As an aside, this entire issue must be a bit of a test for Brendan Nelson, who won the leadership of the opposition over Malcolm Turnbull largely because the latter announced his support for an apology. Just how Nelson will balance the pressure from his über-conservative party-room backers with the vast weight of popular opinion in favour of an apology, will either see him in strife, or will herald much needed reform for the Liberal party.

I think it’s entirely reasonable that the opposition should see the text of something they are expected to vote for or against before they are required to do so. That’s democracy. It’s just a shame that this opposition, when they were the government, all but refused this crucial aspect of parliamentary debate with respect to the legislation covering the intervention into Northern Territory communities.

On the other hand though, the Coalition had 11 years in which to shape the apology however they liked. Instead, the best they could muster was an insipid statement that:

acknowledges that the mistreatment of many indigenous Australians over a significant period represents the most blemished chapter in our national history,


reaffirms the central importance of practical measures leading to practical results that address the profound economic and social disadvantage which continues to be experienced by many indigenous Australians.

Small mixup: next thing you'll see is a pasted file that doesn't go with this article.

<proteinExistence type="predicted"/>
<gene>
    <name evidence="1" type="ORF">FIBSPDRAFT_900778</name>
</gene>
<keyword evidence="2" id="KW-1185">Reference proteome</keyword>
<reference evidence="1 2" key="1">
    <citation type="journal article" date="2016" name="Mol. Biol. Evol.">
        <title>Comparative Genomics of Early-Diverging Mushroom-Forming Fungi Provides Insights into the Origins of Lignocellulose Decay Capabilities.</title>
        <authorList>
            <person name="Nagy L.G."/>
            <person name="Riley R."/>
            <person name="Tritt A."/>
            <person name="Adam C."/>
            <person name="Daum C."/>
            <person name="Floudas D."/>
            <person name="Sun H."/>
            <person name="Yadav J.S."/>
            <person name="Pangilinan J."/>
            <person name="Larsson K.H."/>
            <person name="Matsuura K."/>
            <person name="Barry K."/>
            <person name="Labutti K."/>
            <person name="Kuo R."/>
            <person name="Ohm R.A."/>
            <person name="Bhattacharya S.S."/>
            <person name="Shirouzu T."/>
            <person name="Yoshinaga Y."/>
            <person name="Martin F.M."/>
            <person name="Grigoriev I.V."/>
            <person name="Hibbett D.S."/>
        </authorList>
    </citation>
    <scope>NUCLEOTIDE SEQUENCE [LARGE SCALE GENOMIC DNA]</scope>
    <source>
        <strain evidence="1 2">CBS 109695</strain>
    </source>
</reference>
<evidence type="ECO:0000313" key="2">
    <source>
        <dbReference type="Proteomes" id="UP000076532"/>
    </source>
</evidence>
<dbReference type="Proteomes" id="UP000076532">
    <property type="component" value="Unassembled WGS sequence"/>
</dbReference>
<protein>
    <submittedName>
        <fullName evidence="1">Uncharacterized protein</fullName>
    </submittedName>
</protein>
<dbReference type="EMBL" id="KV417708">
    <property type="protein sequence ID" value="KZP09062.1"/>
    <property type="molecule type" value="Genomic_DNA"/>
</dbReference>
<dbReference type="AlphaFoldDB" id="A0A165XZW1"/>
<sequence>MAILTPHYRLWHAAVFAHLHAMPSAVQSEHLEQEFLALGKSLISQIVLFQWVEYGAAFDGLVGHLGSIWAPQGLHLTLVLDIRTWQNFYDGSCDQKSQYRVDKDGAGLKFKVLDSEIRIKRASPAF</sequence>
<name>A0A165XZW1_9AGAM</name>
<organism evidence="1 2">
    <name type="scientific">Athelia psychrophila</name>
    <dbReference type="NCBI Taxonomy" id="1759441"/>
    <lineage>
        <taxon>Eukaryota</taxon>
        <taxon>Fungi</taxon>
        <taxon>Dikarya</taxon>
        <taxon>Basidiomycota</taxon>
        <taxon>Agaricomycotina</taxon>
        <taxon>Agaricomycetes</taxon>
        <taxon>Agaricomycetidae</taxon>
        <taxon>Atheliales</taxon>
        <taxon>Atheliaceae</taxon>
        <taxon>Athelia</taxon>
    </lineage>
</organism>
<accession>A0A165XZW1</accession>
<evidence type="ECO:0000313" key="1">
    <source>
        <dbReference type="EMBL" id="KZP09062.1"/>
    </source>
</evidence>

Some might contend that the 1999 expression of ‘deep and sincere regret’ – which was occasionally more of an economic rationalist manifesto – was better than nothing, and they’d be right. But what irritates me about the whole affair was the government’s behaviour when Kim Beazely moved to amend the Prime Ministers motion so that the focal paragraph:

[The Parliament] expresses its deep and sincere regret that indigenous Australians suffered injustices under the practices of past generations, and for the hurt and trauma that many indigenous people continue to feel as a consequence of those practices,

would be replaced with:

[The parliament] unreservedly apologises to indigenous Australians for the injustice they have suffered, and for the hurt and trauma that many indigenous people continue to suffer as a consequence of this injustice [and] calls for the establishment of appropriate processes to provide justice and restitution to members of the stolen generation through consultation, conciliation and negotiation rather than requiring indigenous Australians to engage in adversarial litigation in which they are forced to relive the pain and trauma of their past suffering.

The motion was opposed and the Prime Minister’s politically impotent statement was passed without dissent.

I look forward to seeing the full text of the apology that will go to parliament next week and will certainly offer up an analysis, provided I’m not too busy engaging in just one instance of the plethora of practical reconciliatory efforts that go largely unnoticed.


¹Apologies from all state governments, as well as the federal Government’s infamous expression of deep and sincere regret, are available from the HREOC website.

Today, Friday January 25th 2008, marks the 219th anniversary of the last day that Australia’s indigenous population had full and unchallenged sovereignty over their lands, and is therefore the day that I think should be celebrated as Sovereignty Day. Tomorrow, Australia Day, marks 220 years since Arthur Philip, by mere speech act, decreed that the entire continent belonged not to its inhabitants, but to the British Empire instead.